Unilateral Training

Unilateral training refers to using one limb at a time, as opposed to bilateral training which involves both limbs.

A leg press and seated row are bilateral movements while a single leg press and single-arm dumbbell row are unilateral movements.

Many actions in everyday life require us to use only one limb at a time. Regardless of what specific activity you are training for, unilateral moves help show weaknesses or imbalances within the body. It’s the discovery of these weaknesses, and corrections, that allow us to further improve our health and performance.

I personally love doing full body compound movements, training multiple muscle groups at a time. These are extremely efficient and result in a bigger central nervous system response, thus a better hormonal response, leading to better strength and body composition.

However, I always keep at least one isolation exercise or unilateral movement in my clients (and my own) daily routines. This way, we never allow one dominant muscle group to compensate for a weaker one, thereby exacerbating the imbalance.

If you are just starting to incorporate unilateral training, try a simple dumbbell row – one knee and hand on a bench, back straight, other arm hanging straight holding a dumbbell. “Row” the weight up to about the armpit, trying to pull the arm up and over with the shoulder blade (but don’t twist the torso).

Another simple move to start with would be standing on one leg. This can be done while doing other movements, such a bicep curl or internal shoulder rotation, or it can be treated as its own movement. Standing on one leg will reveal weaknesses at the joints, in the leg or core muscles, or even neurological proprioception issues.

My favorite unilateral movements, as exemplified above, are for the legs and the shoulder blades.
Unilateral training for the legs will reveal weaknesses or incoordination in the lower body, but also instability throughout the core, and may even provide an opportunity for postural analysis. Movements like lunges or single leg dead lifts (SLDLs) are my go to movements for clients trying to increase strength, stability, and function.

Unilateral training for the upper back is useful because it will teach an individual to move the arms in concert with the shoulder blades. If an individual is only using their shoulder muscles, when reaching, lifting, or moving loads, they risk rotator cuff injuries. However, if they can incorporate all the muscles of the upper back, they will have a safer strength potential.

Some advanced movements to work towards would be things like a one-legged squat (pistol squat) or a one-arm pull-up. To achieve either of these, the muscles, stabilizers, joints, and bones throughout the entire body have to be strengthened perfectly.

So, if your workout has stagnated and you’re having trouble adding repetitions or weight to your movements, try incorporating a few unilateral movements to reveal imbalances and weaknesses.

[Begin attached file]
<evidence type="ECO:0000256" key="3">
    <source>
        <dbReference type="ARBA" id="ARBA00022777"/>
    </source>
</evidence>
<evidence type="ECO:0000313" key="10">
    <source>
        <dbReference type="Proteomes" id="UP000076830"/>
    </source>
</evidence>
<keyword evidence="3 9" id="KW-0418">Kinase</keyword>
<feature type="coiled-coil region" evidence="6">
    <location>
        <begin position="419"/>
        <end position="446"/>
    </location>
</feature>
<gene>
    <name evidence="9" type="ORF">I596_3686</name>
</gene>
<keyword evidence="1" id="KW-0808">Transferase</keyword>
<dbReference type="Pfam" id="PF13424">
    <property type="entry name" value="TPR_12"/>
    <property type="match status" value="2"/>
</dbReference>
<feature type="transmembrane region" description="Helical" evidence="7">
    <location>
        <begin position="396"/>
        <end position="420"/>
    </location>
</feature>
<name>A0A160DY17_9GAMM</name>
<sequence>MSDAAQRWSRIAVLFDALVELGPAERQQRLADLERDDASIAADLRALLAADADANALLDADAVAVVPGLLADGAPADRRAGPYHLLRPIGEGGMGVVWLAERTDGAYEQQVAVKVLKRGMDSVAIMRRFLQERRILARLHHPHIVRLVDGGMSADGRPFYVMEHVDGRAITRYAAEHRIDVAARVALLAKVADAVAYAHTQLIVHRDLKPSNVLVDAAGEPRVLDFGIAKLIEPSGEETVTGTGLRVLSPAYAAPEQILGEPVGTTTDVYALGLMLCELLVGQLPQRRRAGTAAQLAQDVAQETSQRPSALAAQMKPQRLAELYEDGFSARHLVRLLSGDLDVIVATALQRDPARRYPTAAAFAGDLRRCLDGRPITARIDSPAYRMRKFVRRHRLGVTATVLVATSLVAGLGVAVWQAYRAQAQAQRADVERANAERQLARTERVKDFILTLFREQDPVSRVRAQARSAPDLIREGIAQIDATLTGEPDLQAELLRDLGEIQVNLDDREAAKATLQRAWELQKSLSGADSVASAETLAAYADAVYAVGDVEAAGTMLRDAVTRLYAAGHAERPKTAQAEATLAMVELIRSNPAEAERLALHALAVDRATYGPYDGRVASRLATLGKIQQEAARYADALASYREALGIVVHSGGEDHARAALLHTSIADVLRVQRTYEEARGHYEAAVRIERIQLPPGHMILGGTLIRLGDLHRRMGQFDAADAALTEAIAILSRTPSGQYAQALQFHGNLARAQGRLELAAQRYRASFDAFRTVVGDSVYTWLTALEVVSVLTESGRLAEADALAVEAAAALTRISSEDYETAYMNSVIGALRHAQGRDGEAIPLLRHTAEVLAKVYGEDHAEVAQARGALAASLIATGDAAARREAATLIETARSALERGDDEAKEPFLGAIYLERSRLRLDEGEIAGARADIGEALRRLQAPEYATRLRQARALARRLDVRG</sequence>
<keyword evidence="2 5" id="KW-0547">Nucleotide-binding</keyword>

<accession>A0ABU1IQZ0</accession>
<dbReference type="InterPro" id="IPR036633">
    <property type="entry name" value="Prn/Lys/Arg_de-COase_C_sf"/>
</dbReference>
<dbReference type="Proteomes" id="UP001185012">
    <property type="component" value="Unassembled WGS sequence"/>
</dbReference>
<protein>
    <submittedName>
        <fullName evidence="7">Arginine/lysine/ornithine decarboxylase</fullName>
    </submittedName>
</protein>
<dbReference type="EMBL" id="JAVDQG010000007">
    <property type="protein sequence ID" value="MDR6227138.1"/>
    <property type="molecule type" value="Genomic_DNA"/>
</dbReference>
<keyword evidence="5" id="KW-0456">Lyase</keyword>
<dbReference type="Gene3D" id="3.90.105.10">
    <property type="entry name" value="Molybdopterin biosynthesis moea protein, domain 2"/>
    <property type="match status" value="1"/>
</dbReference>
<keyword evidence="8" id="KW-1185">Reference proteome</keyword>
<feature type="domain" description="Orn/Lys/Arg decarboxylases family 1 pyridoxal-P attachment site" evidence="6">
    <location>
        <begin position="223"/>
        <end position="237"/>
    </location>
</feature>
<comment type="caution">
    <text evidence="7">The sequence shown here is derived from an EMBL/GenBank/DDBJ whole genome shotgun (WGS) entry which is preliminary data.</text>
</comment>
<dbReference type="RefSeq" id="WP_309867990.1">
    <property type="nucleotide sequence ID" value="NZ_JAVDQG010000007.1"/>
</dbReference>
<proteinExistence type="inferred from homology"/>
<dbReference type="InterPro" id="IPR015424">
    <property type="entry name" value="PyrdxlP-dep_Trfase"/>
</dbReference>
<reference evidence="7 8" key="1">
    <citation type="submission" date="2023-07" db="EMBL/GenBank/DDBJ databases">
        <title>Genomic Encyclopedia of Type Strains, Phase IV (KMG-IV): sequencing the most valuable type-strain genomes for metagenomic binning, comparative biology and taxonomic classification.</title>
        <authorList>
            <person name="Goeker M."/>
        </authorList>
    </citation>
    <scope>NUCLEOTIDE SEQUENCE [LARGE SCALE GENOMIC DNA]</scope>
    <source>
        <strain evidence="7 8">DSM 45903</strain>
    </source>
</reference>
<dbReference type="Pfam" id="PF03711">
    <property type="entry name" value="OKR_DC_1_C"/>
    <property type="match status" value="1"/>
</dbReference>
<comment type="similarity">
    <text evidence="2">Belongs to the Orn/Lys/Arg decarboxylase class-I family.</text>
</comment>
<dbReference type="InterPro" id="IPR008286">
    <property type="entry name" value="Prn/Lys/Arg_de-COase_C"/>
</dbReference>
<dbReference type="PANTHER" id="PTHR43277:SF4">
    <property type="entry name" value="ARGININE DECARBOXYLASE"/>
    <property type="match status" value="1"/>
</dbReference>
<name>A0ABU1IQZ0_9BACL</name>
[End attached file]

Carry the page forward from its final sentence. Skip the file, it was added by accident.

And remember: a personal trainer can help guide you through this process of exercise selection, providing motivation, and finding areas to improve upon safely, guaranteeing long-term improvement!

Weightlifting Belts

I know I’m always talking about controversial topics nutritionally, but today I want to talk about a frequently debated topic in the world of fitness – the use of a weightlifting belt.

Ever since I have started powerlifting, I have worn a weightlifting belt during my primary lift (bench press, squat, deadlift) when I am working over 75% of my maximum. I don’t wear it during warm-up sets, in the 40-50% range, and as soon as I finish my heavy lift for the day, I set it aside.

I think a belt can be a very effective tool but, like many things in the fitness community, it can be easily misused.

The point of a weightlifting belt is to ensure maximum intra-abdominal pressure during maximal lifts.

Injuries in the weight room occur most frequently when an individual is not as “tight” and focused as they should be during a lift…or when they attempt something they can’t properly do.

A thick belt, tightened around the core, can provide a lifter with something to focus on pushing their stomach against, ensuring a full and engaged diaphragm, as well as sufficient tension throughout the rest of the body.

Before I started wearing a belt, I tried incorporating deadlifts into my routine multiple times. Each time, I quickly took them out because I would mess my back up and not be able to stand up properly for multiple days at a time. I have never once had a problem with my back since I started wearing a belt.

However, if a belt is used because an individual simply hasn’t developed proper back or core strength, it can be problematic.  If an individual is using a belt to force a weight to move, that is too heavy for them, this is also problematic.

Very often I will see lifters wearing a belt while doing bicep curls, turning purple in the face, with their eyes bulging. This is a sure way to cause an immediate injury, an overtraining injury, mask weaknesses in the body, or cause cardiac events from blood pressure elevation and lack of oxygen.

I have never told a client that they must wear a belt but, if I am working with a client that is focused primarily on strength, using movements as technical and potentially dangerous as squats or deadlifts, I will certainly discuss the benefits and give them the option of wearing a belt.

In conclusion, I do not believe a weightlifting belt is 100% necessary for powerlifting but, as long as you build a strong core through properly programmed assistance lifts, a belt can aide in one’s lifting long-term.